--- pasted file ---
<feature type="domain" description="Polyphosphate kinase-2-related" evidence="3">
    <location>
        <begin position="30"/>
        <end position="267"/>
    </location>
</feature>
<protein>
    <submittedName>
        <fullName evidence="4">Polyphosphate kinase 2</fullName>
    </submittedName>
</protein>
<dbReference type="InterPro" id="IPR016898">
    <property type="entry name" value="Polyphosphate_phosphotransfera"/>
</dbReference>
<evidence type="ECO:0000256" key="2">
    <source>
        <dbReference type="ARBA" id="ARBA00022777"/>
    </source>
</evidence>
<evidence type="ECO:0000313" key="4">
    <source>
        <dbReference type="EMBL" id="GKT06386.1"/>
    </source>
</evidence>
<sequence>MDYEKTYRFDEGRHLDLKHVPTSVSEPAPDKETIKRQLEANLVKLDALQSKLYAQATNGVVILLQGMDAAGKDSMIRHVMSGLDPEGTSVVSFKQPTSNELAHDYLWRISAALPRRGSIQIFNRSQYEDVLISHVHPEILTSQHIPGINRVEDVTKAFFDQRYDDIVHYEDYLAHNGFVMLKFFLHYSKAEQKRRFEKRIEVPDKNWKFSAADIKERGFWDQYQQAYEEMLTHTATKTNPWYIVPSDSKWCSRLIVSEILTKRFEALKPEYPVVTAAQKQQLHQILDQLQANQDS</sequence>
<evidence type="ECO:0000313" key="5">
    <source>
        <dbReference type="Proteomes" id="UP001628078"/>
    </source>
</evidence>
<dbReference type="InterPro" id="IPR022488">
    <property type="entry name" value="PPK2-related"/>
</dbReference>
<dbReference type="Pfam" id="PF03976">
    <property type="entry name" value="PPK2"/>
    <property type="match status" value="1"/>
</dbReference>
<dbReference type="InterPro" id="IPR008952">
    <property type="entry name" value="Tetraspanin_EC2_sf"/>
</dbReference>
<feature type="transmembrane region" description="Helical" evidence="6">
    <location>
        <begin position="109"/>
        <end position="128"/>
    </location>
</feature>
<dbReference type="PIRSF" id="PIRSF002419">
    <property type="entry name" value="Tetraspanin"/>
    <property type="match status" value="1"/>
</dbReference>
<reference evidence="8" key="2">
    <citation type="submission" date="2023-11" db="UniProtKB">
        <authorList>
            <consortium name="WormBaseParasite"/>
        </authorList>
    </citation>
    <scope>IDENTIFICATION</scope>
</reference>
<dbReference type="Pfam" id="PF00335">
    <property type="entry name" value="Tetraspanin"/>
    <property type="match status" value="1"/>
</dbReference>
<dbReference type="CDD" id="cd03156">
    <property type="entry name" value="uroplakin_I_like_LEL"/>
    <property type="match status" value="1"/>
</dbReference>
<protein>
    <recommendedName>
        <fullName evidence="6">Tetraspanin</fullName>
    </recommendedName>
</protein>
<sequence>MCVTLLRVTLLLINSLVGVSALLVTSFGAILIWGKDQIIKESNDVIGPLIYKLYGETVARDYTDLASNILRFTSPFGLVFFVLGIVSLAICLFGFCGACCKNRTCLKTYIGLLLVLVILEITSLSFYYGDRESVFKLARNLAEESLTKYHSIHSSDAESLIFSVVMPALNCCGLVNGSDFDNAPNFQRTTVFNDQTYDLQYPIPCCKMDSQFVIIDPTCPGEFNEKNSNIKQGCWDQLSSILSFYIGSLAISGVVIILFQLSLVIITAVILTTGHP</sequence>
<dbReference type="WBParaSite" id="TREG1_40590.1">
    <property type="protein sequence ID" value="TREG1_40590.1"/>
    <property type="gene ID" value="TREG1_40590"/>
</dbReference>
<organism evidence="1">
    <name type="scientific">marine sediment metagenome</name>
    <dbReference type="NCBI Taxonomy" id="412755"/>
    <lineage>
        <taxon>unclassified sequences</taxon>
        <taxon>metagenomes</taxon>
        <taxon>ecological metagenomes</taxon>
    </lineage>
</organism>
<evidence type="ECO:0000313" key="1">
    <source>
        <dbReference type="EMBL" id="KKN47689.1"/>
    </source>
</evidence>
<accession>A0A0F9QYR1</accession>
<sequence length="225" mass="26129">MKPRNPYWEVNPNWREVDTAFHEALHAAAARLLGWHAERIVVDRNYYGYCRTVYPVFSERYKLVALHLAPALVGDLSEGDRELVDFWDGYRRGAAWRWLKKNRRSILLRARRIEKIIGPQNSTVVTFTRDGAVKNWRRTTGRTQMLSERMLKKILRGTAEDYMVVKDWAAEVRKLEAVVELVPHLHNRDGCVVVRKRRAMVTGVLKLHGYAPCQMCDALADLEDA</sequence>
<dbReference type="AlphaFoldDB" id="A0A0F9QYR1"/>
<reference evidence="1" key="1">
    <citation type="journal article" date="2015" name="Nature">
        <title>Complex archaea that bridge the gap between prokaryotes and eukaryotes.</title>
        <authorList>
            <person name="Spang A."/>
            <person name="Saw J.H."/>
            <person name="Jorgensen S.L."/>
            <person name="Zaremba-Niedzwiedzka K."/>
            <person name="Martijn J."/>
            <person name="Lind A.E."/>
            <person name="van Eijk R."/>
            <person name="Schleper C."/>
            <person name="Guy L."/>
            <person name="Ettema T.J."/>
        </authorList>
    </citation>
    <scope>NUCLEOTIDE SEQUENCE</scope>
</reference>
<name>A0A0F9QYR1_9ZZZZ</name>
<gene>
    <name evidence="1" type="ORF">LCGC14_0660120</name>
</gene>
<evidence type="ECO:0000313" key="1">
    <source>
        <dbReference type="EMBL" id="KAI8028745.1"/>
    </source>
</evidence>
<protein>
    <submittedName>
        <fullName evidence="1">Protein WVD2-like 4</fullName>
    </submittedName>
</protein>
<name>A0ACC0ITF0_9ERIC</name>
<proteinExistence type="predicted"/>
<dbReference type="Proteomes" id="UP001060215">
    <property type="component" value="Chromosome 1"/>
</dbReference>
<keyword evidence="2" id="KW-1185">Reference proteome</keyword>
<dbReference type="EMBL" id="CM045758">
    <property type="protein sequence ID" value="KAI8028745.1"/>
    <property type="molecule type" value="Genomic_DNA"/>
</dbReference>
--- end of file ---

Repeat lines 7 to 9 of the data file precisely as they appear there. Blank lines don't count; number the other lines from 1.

<protein>
    <submittedName>
        <fullName evidence="4">Polyphosphate kinase 2</fullName>